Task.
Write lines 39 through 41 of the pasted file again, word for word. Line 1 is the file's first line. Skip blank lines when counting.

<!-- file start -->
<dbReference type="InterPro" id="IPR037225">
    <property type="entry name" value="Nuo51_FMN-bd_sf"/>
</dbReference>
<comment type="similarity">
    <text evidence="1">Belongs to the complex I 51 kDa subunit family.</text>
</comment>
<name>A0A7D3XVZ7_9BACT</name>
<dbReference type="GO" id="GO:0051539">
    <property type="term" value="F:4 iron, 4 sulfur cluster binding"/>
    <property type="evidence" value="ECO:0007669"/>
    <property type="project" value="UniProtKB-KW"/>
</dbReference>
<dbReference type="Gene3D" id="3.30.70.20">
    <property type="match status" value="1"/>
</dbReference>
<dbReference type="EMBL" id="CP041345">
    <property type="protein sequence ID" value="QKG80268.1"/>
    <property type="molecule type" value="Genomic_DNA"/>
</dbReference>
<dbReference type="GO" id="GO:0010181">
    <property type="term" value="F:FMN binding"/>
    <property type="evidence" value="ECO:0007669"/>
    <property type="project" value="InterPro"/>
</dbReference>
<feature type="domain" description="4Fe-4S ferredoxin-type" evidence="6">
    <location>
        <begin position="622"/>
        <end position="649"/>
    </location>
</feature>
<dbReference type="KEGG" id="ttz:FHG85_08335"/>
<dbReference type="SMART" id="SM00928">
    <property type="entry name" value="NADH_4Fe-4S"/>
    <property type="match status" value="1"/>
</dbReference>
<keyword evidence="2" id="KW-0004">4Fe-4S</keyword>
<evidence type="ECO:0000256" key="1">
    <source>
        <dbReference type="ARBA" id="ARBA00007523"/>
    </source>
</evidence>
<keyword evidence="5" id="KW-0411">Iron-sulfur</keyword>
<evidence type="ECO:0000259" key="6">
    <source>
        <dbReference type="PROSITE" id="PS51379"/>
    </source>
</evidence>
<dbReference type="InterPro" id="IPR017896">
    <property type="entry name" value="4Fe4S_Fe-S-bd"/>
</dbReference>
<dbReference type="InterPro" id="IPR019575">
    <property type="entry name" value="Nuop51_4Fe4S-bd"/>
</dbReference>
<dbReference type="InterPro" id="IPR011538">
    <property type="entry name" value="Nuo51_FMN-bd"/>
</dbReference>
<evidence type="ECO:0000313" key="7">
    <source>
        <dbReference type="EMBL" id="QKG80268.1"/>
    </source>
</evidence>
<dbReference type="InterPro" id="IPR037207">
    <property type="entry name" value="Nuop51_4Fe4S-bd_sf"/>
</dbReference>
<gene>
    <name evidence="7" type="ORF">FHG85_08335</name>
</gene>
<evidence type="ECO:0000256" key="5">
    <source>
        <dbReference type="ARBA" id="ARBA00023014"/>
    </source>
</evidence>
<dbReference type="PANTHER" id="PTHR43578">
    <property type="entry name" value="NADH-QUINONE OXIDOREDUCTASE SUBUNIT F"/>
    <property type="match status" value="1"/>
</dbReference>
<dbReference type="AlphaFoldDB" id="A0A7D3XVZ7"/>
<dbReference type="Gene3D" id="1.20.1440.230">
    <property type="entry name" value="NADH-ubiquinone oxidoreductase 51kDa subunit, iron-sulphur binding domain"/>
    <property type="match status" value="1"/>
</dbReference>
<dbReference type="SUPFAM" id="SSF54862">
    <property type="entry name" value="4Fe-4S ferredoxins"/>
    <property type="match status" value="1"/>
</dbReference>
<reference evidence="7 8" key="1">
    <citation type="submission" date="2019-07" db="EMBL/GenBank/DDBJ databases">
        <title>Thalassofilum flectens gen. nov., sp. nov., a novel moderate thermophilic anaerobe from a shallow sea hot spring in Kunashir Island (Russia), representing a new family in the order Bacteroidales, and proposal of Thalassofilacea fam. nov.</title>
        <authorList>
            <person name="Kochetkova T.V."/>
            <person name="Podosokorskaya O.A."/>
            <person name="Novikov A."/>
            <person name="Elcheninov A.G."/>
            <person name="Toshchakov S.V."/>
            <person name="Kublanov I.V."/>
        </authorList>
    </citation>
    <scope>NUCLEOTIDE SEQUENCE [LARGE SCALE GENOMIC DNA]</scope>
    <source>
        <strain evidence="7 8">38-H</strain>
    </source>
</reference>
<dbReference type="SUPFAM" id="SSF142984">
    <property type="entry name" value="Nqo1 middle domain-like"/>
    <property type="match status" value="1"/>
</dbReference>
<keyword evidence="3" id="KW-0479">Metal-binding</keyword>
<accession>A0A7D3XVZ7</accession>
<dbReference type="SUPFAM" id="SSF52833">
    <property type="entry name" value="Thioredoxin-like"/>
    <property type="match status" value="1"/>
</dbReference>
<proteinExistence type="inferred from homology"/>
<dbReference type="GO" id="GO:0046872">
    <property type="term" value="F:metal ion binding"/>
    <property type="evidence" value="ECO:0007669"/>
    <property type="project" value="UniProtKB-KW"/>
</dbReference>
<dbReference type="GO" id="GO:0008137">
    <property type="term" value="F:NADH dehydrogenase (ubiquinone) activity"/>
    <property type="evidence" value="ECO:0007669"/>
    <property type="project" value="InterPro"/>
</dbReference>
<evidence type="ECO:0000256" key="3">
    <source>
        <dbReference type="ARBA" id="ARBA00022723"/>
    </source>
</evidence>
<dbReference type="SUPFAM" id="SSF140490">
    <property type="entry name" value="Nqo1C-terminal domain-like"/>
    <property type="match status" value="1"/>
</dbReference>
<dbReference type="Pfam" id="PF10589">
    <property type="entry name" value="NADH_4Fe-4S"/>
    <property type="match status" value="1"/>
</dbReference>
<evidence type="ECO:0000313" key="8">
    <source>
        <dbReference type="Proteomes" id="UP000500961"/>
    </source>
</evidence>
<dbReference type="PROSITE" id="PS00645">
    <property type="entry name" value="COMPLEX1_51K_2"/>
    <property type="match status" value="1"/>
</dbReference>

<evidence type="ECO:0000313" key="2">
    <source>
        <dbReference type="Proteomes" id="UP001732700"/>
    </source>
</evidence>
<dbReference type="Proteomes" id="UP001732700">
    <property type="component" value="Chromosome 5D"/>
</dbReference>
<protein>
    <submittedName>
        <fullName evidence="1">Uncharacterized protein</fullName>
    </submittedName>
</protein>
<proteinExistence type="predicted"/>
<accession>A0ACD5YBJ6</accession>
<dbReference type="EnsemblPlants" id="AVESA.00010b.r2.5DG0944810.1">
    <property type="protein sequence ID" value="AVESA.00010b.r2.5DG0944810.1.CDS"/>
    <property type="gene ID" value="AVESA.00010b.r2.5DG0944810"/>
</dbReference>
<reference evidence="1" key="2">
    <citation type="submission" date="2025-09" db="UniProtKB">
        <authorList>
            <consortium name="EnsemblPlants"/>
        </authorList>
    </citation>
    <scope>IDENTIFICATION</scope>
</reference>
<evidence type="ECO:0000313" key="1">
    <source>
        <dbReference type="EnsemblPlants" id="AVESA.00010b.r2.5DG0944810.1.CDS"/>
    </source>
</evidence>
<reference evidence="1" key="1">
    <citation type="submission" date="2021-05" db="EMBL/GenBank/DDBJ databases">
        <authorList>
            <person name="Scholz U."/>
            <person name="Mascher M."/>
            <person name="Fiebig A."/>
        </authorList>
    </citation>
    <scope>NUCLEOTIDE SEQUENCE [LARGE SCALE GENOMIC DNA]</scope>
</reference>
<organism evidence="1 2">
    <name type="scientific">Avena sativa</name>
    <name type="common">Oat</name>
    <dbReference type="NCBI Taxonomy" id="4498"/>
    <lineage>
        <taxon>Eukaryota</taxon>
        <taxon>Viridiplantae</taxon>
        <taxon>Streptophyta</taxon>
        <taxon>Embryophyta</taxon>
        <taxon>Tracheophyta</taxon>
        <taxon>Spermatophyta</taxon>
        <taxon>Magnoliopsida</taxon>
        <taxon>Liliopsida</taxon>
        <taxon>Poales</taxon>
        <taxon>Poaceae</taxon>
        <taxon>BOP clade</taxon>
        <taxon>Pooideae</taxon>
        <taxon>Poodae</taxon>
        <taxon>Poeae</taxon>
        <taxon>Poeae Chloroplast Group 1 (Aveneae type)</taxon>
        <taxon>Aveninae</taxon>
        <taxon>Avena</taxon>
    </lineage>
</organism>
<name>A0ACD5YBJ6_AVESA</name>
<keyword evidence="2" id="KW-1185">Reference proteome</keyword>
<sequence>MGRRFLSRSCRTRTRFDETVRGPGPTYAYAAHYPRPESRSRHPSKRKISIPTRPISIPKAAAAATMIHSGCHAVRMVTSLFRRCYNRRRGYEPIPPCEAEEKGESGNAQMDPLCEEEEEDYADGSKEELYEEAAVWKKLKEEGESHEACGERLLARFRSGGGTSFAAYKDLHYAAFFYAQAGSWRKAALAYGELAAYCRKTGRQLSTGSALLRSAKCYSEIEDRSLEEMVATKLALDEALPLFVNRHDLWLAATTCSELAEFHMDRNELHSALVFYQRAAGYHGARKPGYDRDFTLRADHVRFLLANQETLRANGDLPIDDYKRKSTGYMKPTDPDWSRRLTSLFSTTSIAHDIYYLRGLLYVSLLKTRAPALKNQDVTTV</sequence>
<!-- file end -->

        <dbReference type="ARBA" id="ARBA00007523"/>
    </source>
</evidence>